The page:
Calls mount to bin Scotland's version of Home Information Packs
JUL 03, 2013 ‹ back to news & views
Calls are mounting for the urgent reform of Home Reports – the Scottish equivalent of Home Information Packs.
Estate Agency Today 3 July 2013
In an all-too familiar ring, the critics say they are strangling the property market by cutting down transactions and reducing prices.
Estate agents and lenders have united in demanding a rethink.
Home Reports came in five years ago, and like HIPs demand upfront information to be provided by the seller. Unlike HIPs, they contain a property valuation, and this must be redone every three months that the property remains unsold. This requirement alone results in sellers running up fresh bills the longer the property stays on the market.
According to David Mackie, of the NAEA in Scotland, the measure has reduced the number of properties coming on to the market, with sellers not prepared to pay hundreds of pounds upfront.
Nor are buyers prepared to pay the valuation given in the Home Report. Mackie says they are typically offering 10% less, while minor defects shown in the Home Report are deterring viewings altogether.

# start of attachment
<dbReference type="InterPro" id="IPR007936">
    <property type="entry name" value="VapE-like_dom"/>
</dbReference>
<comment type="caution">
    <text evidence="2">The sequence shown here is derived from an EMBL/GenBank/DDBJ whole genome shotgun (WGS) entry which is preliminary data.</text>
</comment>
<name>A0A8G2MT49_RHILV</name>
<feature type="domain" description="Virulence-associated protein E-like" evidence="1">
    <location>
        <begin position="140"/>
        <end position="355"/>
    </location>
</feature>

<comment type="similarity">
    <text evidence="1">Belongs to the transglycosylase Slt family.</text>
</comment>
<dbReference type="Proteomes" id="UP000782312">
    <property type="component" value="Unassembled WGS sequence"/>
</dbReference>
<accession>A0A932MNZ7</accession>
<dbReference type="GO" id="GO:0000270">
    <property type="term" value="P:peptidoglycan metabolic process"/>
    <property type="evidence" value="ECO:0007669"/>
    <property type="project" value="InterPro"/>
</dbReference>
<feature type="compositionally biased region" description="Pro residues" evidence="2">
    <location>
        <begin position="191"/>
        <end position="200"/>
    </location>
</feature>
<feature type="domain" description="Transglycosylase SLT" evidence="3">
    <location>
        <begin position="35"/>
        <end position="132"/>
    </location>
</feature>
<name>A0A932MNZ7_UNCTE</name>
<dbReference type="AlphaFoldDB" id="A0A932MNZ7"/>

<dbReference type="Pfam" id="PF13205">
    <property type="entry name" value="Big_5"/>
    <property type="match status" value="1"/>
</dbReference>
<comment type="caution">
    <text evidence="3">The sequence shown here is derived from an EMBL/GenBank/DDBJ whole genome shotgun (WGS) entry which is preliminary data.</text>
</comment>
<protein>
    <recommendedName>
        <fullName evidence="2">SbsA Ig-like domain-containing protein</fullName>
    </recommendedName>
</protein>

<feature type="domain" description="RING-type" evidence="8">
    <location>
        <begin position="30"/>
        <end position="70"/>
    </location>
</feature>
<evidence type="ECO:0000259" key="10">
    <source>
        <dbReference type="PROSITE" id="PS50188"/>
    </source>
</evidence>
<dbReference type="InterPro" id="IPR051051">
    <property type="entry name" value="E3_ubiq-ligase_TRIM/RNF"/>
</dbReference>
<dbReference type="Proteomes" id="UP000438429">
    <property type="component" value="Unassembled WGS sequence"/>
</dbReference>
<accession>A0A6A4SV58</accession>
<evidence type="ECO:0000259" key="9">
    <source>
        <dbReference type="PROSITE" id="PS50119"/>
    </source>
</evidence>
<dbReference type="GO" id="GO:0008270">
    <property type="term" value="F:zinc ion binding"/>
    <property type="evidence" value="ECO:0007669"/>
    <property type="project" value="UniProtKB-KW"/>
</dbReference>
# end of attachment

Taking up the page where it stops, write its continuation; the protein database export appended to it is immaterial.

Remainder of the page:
According to Kennedy Foster, policy consultant in Scotland for the Council of Mortgage Lenders, a review is urgently needed.
He said: “The Home Report was designed for a buoyant housing market – clearly not what we’re in now.”
Scottish Tory housing spokesman Alex Johnstone said: “It’s patently obvious Home Reports aren’t fit for purpose and just another barrier to people selling their properties. I’m interested to hear these calls from the industry, because we opposed their introduction from the outset.”
However, the RICS in Scotland continues – perhaps not surprisingly – to support Home Packs, of which a survey is a critical component.
Scottish RICS director Sarah Speirs said: “The Home Report is not restricting the market, but providing purchasers with detailed information to ensure they are fully aware of all the facts relating to condition and value before committing themselves to what is probably the largest financial decision they will make.
“It has also been well received by sellers as they view it as a positive marketing tool with no hidden surprises when it comes to progressing an offer.”